We recently posted some new photos of a home theater project completed in Bellevue, WA. Check out our design page to see them!
As of this week I will have my new JETI Specbos 1211 Spectroradiometer to use when calibrating your displays. This meter is a true reference spectroradiometer which means it accurately reads any color being displayed by any device. My previous meter was a tristimulus colorimeter, which is fast but not as accurate for different devices and is not as good at making CMS adjustments.
If you’re interested in more details on the meter, you can find them here.
For calibrations scheduled after May 7th, you will receive the benefit of the new meter. Please contact me for an appointment or if you have any questions.
Roger Ebert recently had a post on his blog where he describes a letter from Walter Murch describing why 3D video in its current incarnation will never work. Basically, he’s explaining the fact that our eyes have to work differently in 3D video than they do in the natural world. I think this is a very interesting article and it makes sense. However, I wanted to provide a diagram showing exactly what Walter is describing in his letter. Read the blog post and then take a look at the diagram below, and hopefully it will make things a bit clearer.
I don’t currently have any opinion as to whether this technical detail means 3D will not succeed. However, it does seem to explain at least part of why some people have difficulty viewing 3D in this manner for long periods.
The HDTV podcast has a short discussion of this article in their January 28, 2011 podcast.
If you have an Audyssey Pro Installer-Ready receiver (or other Audyssey Pro device), we are now an Audyssey Pro installer and can calibrate your Audyssey Pro device.
Audyssey Pro calibration offers a significant improvement over the built-in Audyssey calibration on many receivers. The calibration is done with an expensive, high quality microphone using (usually) more measurement points. In addition, the parameters can be tuned for the best possible performance.
Audyssey Pro calibration requires a license for your receiver or device, which we handle for you and is included in our fee.
Please contact us if you are interested in having us perform this service for you.
You can also purchase many Audyssey Pro devices from us, including the Audyssey Sound Equalizers or some Denon and Onkyo receivers. By purchasing them through us, we will sell you both the receiver and calibration as an affordable package. Contact us for more details.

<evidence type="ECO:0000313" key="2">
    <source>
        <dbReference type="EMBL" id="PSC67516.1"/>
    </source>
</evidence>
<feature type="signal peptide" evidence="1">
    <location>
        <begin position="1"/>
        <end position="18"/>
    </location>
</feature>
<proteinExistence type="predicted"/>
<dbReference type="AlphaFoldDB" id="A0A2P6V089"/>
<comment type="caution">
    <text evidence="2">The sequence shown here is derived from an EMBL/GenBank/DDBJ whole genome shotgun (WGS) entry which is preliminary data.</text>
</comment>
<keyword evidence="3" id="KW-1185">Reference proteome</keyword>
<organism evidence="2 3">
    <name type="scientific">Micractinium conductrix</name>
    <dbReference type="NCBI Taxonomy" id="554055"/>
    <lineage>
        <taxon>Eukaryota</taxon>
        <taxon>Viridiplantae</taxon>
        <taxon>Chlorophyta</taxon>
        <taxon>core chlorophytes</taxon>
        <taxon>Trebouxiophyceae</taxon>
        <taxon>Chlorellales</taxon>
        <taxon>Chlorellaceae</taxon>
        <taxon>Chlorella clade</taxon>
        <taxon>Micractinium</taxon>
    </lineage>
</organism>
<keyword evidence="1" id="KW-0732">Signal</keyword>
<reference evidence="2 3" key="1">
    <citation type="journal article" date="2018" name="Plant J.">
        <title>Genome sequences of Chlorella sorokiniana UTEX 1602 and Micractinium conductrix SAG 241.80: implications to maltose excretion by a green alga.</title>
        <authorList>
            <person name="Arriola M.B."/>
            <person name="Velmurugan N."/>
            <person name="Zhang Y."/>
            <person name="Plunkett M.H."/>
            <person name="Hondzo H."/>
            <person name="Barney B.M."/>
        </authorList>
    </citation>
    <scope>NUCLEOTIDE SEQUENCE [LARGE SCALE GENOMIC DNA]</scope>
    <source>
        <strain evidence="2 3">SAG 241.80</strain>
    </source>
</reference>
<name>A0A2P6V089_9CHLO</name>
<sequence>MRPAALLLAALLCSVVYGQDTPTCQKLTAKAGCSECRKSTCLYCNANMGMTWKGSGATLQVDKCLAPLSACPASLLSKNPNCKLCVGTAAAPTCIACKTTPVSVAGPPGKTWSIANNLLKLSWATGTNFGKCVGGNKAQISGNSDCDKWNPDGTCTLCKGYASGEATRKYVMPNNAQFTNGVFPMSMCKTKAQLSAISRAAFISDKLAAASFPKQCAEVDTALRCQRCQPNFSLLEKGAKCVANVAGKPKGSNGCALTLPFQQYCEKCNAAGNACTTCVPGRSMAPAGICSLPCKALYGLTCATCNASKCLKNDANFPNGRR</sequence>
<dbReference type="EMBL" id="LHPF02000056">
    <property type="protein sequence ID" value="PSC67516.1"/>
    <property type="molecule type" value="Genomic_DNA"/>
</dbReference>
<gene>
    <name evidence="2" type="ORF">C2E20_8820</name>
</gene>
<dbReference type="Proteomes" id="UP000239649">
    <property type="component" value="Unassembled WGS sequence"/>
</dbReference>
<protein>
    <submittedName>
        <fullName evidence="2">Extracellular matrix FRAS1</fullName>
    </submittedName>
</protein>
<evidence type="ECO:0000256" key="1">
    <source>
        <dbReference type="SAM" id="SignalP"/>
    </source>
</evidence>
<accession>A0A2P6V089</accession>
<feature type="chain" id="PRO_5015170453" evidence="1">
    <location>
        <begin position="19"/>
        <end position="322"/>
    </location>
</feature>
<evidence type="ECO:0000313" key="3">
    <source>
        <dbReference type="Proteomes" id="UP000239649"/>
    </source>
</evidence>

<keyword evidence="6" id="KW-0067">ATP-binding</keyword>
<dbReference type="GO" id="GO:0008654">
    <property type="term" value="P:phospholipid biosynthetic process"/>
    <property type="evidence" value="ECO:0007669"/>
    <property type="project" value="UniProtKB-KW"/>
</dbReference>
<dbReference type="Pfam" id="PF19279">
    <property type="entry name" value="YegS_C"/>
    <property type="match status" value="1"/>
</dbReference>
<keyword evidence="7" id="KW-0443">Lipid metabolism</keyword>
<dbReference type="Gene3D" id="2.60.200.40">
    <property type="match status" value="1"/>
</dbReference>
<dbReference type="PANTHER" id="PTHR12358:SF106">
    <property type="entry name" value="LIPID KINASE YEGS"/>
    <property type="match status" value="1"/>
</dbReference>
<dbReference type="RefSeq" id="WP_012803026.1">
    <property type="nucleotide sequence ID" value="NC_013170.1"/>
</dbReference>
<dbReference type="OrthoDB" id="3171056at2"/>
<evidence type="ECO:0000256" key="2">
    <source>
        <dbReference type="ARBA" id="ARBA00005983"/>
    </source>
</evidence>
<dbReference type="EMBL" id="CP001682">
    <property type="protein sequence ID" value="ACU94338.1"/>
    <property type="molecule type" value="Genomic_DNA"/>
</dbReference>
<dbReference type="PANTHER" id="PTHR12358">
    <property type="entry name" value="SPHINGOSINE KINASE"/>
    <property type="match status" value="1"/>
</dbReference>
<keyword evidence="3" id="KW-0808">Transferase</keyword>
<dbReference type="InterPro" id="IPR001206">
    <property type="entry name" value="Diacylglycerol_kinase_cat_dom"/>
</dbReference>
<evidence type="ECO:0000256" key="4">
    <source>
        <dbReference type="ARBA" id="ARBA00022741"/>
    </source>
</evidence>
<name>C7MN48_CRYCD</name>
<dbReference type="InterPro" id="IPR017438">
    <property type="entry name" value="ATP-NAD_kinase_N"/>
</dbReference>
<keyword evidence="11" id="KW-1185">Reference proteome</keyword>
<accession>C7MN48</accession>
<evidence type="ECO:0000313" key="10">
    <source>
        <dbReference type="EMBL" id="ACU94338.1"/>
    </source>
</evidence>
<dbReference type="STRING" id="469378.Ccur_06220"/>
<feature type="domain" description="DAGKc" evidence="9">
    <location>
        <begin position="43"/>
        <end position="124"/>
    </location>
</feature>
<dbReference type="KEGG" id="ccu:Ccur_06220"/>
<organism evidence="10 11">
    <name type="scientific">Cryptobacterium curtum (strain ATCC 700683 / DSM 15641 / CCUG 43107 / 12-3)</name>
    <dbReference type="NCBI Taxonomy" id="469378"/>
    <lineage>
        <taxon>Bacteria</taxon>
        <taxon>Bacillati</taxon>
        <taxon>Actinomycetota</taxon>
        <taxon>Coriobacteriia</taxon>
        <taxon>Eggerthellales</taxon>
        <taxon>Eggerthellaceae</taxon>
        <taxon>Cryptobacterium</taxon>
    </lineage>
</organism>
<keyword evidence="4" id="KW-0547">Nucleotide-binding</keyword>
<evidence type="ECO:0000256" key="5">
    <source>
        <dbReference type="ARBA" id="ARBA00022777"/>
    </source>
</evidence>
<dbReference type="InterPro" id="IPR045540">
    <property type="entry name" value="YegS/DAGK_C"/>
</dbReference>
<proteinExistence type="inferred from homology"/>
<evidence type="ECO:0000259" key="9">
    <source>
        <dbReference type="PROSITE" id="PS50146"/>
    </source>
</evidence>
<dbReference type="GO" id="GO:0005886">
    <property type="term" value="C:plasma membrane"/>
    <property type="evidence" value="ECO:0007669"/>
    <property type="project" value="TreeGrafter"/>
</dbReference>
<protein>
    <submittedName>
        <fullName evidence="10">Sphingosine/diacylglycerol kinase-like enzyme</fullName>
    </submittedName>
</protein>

If you’re a fan of the Oppo Digital Blu-Ray players, Crystal Clear Home Theater can now provide you with one as part of one of our calibrated equipment packages. These award winning players offer incredible performance at incredible prices. If you purchase one through us, we will provide the installation and configuration of the player at no additional cost, plus any desired training.
Contact us for more information or to get your Oppo player headed your way! (In person delivery or pick-up only – we do not ship any products or do internet sales).
I recently completed the necessary steps to become a THX Certified Video Calibrator, which allows me to offer official, THX certified video calibrations of your home theater television or projector. THX Certification means your calibration results will be reviewed by THX, you’ll receive a letter of certification from THX indicating that your display meets THX calibration standards, you’ll receive a small plaque with the THX logo you can display in your theater, and a THX demo disc.
For now, there is an extra fee to have your calibration THX certified, but within the next month or two some changes to the certification program will allow me to make all of my calibrations be THX certified. Keep an eye out for this.
Check me out on the THX Website by searching for me in the Seattle area under “Certified Installers”!
I think the video says it all. Have a good laugh!
Of course, I would be thrilled to help you avoid any of these problems!
Now selling calibrated equipment packages
For some time now I’ve felt that in order to properly meet the needs of many of my customers, I need to make it possible for them to purchase equipment directly from me. In particular, the type of customer who knows they want a new TV, home stereo, or some other home theater component but isn’t quite sure what to get. Trying to do the research can be daunting, and there are a myriad choices that can be very confusing.